Program overview

We describe the Brownfield Grants goals and background.

Grant applications for environmental remediation projects are periodically offered by Minnesota’s Department of Employment and Economic Development (DEED), the Metropolitan Council, and Hennepin County. The City works with potential applicants to review proposed projects and submit to the grantors the applications that reflect the best combination of development potential, consistency with City and neighborhood plans, job and/or affordable housing creation, and sustainable construction practices.

For a property or project located within Minneapolis, the City must (in most cases) be the official applicant, and/or the City Council must approve a resolution in support of the application, for that application to be considered by the grantors. However, the grant application must be prepared by the owner/developer that is seeking the funding. The pre-application process outlined below is designed to generate the City Council resolution of support required by the grantors.

Program goals

The goals of the City’s brownfield program are:

  • Providing sites for living-wage jobs to Minneapolis residents
  • Providing sites for new housing options
  • Increasing the tax base
  • Improving environmental conditions
  • Solidifying and strengthening intergovernmental cooperation, and increasing efficiency in delivery of community services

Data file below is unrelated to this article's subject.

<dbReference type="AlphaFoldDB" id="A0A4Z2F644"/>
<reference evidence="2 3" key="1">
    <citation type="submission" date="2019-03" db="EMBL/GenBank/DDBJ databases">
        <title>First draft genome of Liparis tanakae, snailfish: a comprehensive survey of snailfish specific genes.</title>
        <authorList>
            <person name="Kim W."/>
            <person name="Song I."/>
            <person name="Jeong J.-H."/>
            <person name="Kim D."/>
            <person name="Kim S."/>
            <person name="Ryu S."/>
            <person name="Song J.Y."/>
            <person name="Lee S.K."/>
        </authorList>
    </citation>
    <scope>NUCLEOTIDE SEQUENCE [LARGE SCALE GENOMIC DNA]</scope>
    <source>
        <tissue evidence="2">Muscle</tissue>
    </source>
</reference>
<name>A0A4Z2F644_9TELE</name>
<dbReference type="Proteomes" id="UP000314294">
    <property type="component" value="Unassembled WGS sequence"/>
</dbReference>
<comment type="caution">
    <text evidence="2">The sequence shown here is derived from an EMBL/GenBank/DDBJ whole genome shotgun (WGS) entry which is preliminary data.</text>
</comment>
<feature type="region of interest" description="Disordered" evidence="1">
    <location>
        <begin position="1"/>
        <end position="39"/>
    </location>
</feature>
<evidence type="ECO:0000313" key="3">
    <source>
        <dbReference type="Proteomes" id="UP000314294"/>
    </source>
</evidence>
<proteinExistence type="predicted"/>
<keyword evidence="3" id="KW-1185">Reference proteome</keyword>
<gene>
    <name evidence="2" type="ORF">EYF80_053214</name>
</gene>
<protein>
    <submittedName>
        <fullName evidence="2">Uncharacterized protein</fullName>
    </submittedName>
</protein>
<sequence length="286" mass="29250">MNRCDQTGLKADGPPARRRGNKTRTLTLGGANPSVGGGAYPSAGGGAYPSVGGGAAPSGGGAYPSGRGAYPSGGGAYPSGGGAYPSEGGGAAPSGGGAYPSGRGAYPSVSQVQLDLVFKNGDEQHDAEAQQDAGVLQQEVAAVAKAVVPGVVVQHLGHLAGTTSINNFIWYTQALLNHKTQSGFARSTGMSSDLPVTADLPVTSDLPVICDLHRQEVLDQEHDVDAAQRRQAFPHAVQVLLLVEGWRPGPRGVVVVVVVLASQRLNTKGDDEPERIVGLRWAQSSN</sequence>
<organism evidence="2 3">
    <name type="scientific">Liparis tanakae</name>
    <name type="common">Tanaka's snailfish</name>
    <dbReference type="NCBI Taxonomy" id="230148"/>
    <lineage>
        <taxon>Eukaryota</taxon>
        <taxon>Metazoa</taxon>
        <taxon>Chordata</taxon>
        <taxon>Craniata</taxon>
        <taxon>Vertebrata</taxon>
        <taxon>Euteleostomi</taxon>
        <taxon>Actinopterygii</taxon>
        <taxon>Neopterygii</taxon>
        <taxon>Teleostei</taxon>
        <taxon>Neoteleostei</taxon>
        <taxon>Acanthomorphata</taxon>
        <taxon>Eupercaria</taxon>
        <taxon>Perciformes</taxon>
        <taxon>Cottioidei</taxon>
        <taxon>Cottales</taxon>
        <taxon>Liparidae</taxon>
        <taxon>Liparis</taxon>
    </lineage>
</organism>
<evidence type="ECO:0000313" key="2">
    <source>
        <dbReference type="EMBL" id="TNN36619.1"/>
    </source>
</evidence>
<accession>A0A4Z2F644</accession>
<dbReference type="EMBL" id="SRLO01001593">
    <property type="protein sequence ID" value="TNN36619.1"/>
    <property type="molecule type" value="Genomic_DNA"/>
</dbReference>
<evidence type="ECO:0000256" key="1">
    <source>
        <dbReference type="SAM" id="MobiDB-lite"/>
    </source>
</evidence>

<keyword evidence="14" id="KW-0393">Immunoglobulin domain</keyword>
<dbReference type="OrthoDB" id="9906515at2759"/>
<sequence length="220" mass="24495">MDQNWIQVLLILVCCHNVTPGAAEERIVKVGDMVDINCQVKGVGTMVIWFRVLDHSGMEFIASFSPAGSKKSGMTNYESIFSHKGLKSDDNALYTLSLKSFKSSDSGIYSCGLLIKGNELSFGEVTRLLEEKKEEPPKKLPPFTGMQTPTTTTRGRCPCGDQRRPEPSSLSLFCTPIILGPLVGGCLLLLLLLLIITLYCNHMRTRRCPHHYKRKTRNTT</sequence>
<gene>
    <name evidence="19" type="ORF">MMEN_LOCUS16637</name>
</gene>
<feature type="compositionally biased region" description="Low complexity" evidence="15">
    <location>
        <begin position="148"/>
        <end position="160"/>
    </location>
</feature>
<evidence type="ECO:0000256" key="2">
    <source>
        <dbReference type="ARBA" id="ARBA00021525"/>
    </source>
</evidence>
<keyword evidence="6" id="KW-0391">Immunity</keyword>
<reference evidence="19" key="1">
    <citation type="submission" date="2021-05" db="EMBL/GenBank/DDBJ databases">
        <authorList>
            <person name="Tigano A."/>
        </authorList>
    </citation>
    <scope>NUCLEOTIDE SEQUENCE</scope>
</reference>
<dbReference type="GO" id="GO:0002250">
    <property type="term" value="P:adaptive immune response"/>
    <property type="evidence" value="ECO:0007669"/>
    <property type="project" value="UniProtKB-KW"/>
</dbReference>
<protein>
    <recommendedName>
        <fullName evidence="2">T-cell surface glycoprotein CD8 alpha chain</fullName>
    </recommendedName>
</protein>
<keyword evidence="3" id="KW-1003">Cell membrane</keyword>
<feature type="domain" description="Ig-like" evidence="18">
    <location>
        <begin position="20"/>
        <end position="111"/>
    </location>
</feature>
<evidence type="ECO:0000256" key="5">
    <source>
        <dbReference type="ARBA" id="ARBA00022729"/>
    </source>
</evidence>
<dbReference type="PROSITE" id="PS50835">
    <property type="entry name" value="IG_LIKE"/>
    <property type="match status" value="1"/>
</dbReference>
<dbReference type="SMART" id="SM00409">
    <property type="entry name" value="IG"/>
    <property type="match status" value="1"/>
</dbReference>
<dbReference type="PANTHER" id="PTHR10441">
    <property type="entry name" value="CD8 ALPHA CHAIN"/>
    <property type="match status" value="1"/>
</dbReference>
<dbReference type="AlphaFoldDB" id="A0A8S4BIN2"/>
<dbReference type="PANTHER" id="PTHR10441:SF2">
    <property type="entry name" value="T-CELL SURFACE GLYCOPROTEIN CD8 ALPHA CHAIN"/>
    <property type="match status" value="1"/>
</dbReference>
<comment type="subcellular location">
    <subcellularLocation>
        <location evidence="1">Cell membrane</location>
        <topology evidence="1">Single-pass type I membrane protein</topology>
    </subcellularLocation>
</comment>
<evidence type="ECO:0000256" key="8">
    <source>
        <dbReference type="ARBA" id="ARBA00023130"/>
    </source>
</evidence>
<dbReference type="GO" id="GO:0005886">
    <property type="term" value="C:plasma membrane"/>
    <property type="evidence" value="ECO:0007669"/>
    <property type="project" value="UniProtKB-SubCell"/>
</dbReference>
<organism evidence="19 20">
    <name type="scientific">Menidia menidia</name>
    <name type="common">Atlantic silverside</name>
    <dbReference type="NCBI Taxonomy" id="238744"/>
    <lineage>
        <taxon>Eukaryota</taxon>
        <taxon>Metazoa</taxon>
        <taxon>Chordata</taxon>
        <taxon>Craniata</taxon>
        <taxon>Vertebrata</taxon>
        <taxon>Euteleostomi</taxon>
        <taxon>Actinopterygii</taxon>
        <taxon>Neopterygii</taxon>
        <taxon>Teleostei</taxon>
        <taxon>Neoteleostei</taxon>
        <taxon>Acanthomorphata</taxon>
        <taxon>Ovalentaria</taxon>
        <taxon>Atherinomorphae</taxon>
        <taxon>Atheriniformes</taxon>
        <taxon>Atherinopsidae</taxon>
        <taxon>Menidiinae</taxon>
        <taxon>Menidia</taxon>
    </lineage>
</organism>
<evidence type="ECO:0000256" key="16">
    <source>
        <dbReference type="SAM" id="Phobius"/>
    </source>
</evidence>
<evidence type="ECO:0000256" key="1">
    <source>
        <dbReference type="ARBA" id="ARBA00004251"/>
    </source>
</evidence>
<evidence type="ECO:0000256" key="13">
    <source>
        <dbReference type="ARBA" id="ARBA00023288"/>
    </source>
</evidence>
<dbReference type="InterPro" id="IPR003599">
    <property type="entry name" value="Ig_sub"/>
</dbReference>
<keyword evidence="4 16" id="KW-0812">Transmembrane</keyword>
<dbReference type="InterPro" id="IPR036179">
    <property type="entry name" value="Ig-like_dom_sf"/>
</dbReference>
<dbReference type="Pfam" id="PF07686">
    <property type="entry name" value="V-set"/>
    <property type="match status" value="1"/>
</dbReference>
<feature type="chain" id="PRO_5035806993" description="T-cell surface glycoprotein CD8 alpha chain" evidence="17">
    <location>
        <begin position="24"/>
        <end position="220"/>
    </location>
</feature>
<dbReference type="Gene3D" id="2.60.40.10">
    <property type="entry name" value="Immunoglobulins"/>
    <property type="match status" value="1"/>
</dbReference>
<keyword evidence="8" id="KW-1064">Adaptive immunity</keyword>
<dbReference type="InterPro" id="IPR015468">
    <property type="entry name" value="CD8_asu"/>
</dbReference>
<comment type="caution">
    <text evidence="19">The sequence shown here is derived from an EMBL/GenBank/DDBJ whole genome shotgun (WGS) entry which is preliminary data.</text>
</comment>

• Recycling city sites to maximize use of existing infrastructure

Amount of grant funding available

The next brownfield grant round deadline is May 2, 2022. DEED typically makes about $4 million in brownfield grant funding available per round. The Metropolitan Council usually awards about $2.5 million per round. Hennepin County typically awards between $1 million and $1.5 million.

Brownfield Grant Funding Sources (general information)

General background information about Brownfields

The Environmental Protection Agency defines brownfields as “abandoned, idled or underused industrial and commercial facilities where expansion or redevelopment is complicated by real or perceived environmental contamination.” The additional costs, time and uncertainty associated with redevelopment often make businesses and developers hesitant to consider these sites without public involvement. Minneapolis is a recognized leader in working with county, regional and state funding and regulatory agencies to address these concerns and successfully return brownfields to productive uses.

Examples of brownfields the City has prepared for productive use include:

  • properties in North Washington Jobs Park (former railroad yards in the Seward South Industrial Park)
  • a site in northeast Minneapolis that is now the Quarry Shopping Center
  • former rail yards in the Mill Quarter and the Minneapolis Riverfront District that are being redeveloped for riverfront housing and other uses

City staff members have also assisted with the cleanup of scattered sites throughout Minneapolis. 

Contact us

Kevin Carroll

Principal Project Coordinator

Community Planning & Economic Development

Phone

612-673-5181 (Office)

651-983-6384 (Mobile)

 

 

Address

Public Service Building
505 Fourth Ave. S., Room 320
Minneapolis, MN 55415